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Mayo News (Ireland): Corduff vows fight will go on (The Rossport Five)

Corduff vows fight will go on

 

Mayo News

 

 

Denise Horan

 

DAYS after being spared another stint in jail, the Rossport Five are adamant that they will continue to resist the laying of the Corrib Gas pipeline along its proposed route.

 

Speaking to The Mayo News on Monday, Willie Corduff, one of the five men who spent 94 days in Cloverhill Prison last summer for breaching a court order, vowed that the proposed gas pipeline is ‘not going to happen’ – unless Shell E&P alter their plans substantially.

 

“It’s very difficult to pin-point what my feelings are after Friday’s decision,” he said. “We were freed to an extent, but then the President of the High Court granted costs against us, without Shell even asking for them. They weren’t even represented in court.

 

“The bottom line is we will not lie down; we cannot, there’s too much at stake. We’d have to leave our homes if we were to accept this. We have to protect ourselves because no one else will,” he asserted.

 

“If they would agree to change their plans and carry out this project somewhere else, we could talk, but until they do that I don’t see how this can be resolved.”

 

Shell, meanwhile, welcomed Friday’s High Court decision, and expressed the hope in its immediate aftermath that the two sides could now engage in dialogue.

 

“Now that the legal issues surrounding lifting of the temporary injunction have been concluded, I hope that we can all move forward and that SEPIL can enter into a meaningful dialogue with the five objectors. We are fully committed to the mediation process being led by Mr Peter Cassells,” said Andy Pyle, Managing Director of SEPIL.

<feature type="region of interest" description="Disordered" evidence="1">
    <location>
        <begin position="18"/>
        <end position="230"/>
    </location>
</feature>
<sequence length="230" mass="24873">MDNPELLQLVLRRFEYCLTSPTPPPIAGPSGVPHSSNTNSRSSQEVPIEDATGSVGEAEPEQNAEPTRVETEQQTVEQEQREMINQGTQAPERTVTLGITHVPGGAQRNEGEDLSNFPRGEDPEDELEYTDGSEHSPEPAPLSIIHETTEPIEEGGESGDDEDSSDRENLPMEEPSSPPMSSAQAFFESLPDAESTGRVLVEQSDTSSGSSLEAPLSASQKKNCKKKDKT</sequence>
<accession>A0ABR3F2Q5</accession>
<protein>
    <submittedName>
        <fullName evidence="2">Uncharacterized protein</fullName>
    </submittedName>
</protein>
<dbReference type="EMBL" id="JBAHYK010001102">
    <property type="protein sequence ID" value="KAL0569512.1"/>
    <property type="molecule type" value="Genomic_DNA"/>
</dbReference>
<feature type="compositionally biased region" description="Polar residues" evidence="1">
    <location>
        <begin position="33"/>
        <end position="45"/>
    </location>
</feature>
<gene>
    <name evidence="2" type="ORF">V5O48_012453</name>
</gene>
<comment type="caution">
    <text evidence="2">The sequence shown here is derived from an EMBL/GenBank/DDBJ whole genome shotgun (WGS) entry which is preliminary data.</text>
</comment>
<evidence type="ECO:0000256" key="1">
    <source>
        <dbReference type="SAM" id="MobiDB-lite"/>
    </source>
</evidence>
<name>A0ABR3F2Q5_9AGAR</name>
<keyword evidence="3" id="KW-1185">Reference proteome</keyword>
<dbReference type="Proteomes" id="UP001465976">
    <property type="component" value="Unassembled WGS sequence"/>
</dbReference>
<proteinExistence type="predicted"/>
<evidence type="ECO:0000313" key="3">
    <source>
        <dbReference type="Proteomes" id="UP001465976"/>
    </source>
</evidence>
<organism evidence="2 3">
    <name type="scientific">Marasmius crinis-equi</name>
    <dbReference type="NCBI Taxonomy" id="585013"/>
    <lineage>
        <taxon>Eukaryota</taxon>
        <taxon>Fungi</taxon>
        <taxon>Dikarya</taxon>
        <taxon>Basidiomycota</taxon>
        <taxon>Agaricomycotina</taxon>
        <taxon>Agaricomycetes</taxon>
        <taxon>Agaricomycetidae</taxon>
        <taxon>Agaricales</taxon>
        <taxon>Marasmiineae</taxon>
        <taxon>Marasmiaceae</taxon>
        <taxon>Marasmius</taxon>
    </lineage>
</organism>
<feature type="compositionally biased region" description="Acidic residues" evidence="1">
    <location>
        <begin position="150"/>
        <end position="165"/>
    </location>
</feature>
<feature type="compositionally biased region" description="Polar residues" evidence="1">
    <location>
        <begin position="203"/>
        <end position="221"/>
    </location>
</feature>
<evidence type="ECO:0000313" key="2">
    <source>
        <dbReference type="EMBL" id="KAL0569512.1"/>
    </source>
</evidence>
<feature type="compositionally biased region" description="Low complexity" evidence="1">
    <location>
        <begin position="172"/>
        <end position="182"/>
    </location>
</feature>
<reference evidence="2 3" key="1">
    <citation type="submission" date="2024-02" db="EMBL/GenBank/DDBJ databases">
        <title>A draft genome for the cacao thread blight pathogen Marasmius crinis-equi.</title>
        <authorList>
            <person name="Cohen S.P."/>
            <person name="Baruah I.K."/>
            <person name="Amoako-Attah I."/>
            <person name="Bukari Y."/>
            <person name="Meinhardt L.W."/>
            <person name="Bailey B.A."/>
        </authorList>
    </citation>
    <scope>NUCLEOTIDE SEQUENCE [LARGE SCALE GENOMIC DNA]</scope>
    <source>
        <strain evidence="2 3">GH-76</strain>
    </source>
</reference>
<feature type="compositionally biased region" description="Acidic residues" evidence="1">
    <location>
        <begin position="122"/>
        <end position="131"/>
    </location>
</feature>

On Monday, however, relations between Shell and those opposed to the project further deteriorated with the former claiming their staff were once more prevented from working on the controversial site.

 

“SEPIL staff have again been prevented from accessing the Bellanaboy site today. A truck attempting to deliver equipment required to install water treatment equipment was refused access by Shell to Sea protestors, as well as a number of protestors believed to be from the Rossport Solidarity Camp. This behaviour is irresponsible and unreasonable and SEPIL calls on all involved to allow these environmental works to be carried out unhindered.” a statement from the company issued on Monday evening read.

 

Shell to Sea campaigner, Maura Harrington, remained entrenched in her views on Monday, however, and pledged her commitment to opposing the gas project in its current form.

 

“Personally, I will never sit across a table from Shell,” she said. “The time for dialogue was six years ago, not now, and they can’t make that retrospective.”

 

Asked if she welcomed the decision not to return the five Rossport men to jail, she responded in the negative.

 

“I don’t welcome anything that involves Shell in any way. The only thing I’d welcome is seeing Shell going across the ‘Corick Bridge and never coming back,” she said.

 

The Shell to Sea Campaign is holding a Solidarity Walk this Friday, Good Friday, starting at 12pm at the home of Willie and Mary Corduff and ending at Rossport Pier.

 

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